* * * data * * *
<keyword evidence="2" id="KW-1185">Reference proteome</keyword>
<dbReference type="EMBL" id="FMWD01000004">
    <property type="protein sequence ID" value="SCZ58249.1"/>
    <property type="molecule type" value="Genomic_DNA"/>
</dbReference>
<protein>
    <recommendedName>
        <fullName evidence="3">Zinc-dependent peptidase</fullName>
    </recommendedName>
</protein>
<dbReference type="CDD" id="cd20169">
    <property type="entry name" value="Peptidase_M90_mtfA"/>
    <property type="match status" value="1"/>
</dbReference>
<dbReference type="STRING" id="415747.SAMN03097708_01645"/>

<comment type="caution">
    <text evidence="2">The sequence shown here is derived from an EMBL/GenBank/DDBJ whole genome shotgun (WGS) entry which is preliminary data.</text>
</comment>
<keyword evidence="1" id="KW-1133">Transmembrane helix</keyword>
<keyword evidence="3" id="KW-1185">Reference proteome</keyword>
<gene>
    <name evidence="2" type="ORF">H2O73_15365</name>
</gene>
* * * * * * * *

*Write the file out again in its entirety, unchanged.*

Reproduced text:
<keyword evidence="2" id="KW-1185">Reference proteome</keyword>
<dbReference type="EMBL" id="FMWD01000004">
    <property type="protein sequence ID" value="SCZ58249.1"/>
    <property type="molecule type" value="Genomic_DNA"/>
</dbReference>
<protein>
    <recommendedName>
        <fullName evidence="3">Zinc-dependent peptidase</fullName>
    </recommendedName>
</protein>
<dbReference type="CDD" id="cd20169">
    <property type="entry name" value="Peptidase_M90_mtfA"/>
    <property type="match status" value="1"/>
</dbReference>
<dbReference type="STRING" id="415747.SAMN03097708_01645"/>

<comment type="caution">
    <text evidence="2">The sequence shown here is derived from an EMBL/GenBank/DDBJ whole genome shotgun (WGS) entry which is preliminary data.</text>
</comment>
<keyword evidence="1" id="KW-1133">Transmembrane helix</keyword>
<keyword evidence="3" id="KW-1185">Reference proteome</keyword>
<gene>
    <name evidence="2" type="ORF">H2O73_15365</name>
</gene>